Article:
Fellowship of Christians

W. Terry Varner
September 11, 2016

A great word study in the New Testament is the word fellowship. As Christians we share the same blessings and privileges in Christ (Philip. 3:20); therefore, the word implies that as fellow Christians we must share, participate, and associate with one another in our Christian duties.

The word fellowship comes the word koinonia and is found in the New Testament 21 times; however, it is translated variously: a) 13 times as fellowship, b) 1 time as distribution (2 Cor. 9:13), c) 1 time as contribution (Rom. 15:26), and d) 2 times as communicate (Phile. 6; Heb. 13:16). The word fellowship implies a number of things such as: a) joint-participation, b) partnership in the work of the church, c) the association of fellow Christians, and d) mutually helping each other.

The word fellowship describes Christians, negatively and positively. Interestingly, fellowship negatively speaking, and so many Christians do not like the word negative, is to have no fellowship (association, sharing, participating) with:

  1. unrighteousness (2 Cor. 6:14-17),
  2. with that which is evil (Eph. 5:11),
  3. with anyone who wrongly teaches the doctrine of Christ (Rom. 16:17-18).

Conversely, Christians are to positively (an emphasis that so many insist upon, but who fail to live it out in their life) practice fellowship with:

  1. God, “For we are laborers together with God” (1 Cor. 3:9, emp. added),
  2. Christ, “But God is faithful, by whom you were called into fellowship of His Son Jesus Christ our Lord" (1 Cor. 1:9, emp. added),
  3. Holy Spirit, “So if there be any encouragement in Christ, any comfort from love, and participation [fellowship] with the Spirit” (Philip. 2:1, emp. added),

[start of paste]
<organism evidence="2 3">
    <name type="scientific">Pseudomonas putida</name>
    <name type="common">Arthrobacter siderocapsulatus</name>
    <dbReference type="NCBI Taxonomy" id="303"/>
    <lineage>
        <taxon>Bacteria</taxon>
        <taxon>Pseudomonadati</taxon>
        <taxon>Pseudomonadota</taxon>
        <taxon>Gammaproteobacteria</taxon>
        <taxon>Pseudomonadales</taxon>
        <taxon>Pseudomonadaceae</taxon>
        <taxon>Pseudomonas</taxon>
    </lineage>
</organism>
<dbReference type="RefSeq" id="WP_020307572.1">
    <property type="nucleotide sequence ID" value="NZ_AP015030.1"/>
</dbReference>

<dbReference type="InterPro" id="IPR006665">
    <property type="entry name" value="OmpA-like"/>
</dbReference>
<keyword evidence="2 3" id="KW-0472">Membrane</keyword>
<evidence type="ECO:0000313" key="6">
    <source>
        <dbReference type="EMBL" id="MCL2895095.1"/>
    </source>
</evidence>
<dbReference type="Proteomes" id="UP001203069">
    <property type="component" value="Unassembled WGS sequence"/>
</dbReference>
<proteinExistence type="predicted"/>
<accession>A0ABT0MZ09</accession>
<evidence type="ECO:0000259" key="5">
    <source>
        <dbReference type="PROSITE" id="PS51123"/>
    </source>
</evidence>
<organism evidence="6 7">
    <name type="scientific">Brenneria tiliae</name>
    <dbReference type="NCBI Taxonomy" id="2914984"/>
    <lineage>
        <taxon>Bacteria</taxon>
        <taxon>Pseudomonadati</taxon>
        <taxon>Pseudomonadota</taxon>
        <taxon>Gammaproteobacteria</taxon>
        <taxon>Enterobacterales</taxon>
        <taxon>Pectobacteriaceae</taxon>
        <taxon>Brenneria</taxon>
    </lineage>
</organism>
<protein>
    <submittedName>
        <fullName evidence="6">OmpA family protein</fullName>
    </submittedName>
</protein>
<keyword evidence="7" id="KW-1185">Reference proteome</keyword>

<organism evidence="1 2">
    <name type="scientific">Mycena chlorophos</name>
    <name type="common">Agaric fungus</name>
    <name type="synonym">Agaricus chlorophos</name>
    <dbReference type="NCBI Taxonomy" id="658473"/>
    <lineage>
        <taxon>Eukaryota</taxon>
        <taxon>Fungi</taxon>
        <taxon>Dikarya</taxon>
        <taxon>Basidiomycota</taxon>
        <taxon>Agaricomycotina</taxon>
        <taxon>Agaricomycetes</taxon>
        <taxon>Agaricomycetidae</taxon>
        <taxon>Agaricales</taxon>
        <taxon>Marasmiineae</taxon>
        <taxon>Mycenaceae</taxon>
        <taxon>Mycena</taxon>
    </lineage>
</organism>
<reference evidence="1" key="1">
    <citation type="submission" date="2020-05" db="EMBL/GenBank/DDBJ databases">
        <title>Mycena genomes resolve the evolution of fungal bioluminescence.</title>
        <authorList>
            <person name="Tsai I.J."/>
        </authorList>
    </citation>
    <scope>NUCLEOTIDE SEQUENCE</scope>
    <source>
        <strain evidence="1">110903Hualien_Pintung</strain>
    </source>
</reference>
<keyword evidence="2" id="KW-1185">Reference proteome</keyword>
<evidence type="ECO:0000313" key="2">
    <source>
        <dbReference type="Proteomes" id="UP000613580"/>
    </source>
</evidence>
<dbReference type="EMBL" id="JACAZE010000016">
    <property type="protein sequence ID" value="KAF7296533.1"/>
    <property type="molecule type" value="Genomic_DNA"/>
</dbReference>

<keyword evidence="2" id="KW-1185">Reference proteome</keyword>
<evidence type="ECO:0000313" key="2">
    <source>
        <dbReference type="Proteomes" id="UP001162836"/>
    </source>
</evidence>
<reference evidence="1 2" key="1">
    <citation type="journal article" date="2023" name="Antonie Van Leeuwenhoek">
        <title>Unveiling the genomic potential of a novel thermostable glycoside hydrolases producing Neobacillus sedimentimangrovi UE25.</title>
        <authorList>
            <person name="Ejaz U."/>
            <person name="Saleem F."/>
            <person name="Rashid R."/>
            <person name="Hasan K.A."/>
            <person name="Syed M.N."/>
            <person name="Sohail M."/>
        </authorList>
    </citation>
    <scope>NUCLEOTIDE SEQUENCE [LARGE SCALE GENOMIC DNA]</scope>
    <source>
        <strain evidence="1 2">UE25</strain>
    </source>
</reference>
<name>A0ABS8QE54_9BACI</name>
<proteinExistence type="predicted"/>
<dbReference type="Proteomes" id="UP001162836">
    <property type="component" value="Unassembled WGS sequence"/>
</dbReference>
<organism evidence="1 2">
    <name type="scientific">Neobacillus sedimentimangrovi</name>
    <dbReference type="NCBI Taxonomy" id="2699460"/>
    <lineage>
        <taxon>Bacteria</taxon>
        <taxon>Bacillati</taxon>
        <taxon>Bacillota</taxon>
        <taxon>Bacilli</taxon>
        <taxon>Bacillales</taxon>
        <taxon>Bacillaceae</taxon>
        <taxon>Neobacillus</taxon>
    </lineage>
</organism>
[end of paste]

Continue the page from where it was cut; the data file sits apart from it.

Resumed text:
4. Fellow Christians, “But if we walk in the light, as He is in the light, we have fellowship one with another, and the blood of Jesus Christ His Son cleanses us from all sin” (1 John 1:7, emp. added).

Fellowship involves a relationship with one another. In 1 John 1:7 we frequently find the phrase “one with another or one another. ” This Christian phrase is extremely important and implies great activity of Christians. We are told to “Bear you one another’s burdens, and so fulfill the law of Christ” (Gal. 6:10, emp. added). Paul instructs us to “consider one another to provoke to love and to good works” (Heb. 10:24, emp. added).

Christian fellowship can be, and sometimes must be, broken. The Bible does not teach the concept that fellowship cannot be broken. While the Bible pleads for fellowship among Christians, the Bible, when logically interpreted, also requires our refusal or breaking of fellowship with fellow Christians. Allow me to suggest a couple of areas:

  1. Those who make matters of faith as matters of opinion by loosing where God has bound (Matt. 16:19) have taken liberties with God’s Word known as Liberalism.
  2. Those who make matters of opinion as matters of faith by binding where God has not bound (Matt. 16:19) have taken liberties with God’s Word known as Legalism.

Heaven is too important for any of us to be a Liberal or a Legalist. We need to just be CHRISTIANS! After all that is all that our loving Savior asks of any of us.